This talk will give a survey of recent results on the interplay between stochastic geometry and information theory.
First, we will show that stochastic geometry provides a natural way of defining and computing macroscopic properties of classical channels of network information theory. These macroscopic properties are obtained by some averaging over all node patterns found in a large random network of the Euclidean plane. We will discuss the implications of this spatial averaging viewpoint to wireless network design.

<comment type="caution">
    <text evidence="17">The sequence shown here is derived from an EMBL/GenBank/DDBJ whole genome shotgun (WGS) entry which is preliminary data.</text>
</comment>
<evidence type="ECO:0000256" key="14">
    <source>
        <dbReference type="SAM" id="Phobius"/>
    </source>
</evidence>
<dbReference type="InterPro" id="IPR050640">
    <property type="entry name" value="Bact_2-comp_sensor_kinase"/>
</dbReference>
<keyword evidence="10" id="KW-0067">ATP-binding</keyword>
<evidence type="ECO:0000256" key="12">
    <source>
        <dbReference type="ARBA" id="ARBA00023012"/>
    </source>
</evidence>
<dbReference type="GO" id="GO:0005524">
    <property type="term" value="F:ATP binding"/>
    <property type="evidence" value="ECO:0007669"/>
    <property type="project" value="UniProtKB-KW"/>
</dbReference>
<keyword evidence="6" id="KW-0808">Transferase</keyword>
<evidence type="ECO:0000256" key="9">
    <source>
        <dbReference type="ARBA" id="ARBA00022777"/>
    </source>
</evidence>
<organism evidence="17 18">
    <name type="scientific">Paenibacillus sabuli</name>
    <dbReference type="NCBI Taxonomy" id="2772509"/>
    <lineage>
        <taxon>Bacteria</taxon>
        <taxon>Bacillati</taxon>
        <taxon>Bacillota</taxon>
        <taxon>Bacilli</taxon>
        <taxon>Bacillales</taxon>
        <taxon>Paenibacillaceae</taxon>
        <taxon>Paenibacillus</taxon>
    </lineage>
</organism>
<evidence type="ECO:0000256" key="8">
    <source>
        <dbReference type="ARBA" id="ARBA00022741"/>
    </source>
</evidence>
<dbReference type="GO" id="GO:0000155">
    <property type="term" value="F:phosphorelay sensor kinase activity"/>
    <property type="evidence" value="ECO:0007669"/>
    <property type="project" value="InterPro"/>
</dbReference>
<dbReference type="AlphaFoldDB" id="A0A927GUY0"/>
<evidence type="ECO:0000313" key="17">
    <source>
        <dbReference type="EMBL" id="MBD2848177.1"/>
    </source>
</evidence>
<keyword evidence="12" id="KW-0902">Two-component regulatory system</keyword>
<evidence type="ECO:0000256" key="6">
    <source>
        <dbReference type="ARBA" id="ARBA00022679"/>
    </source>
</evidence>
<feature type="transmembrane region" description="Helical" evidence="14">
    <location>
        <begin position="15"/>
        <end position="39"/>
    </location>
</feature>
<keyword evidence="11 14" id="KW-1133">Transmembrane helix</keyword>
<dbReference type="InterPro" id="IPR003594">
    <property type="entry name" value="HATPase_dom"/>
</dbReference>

Secondly, we will revisit some of the most basic capacity and error exponent questions of information theory in terms of random geometric objects living in Euclidean spaces with dimensions tending to infinity. This approach allows one to use the theory of large deviations to evaluate random coding error exponents in channels with additive stationary and ergodic noise.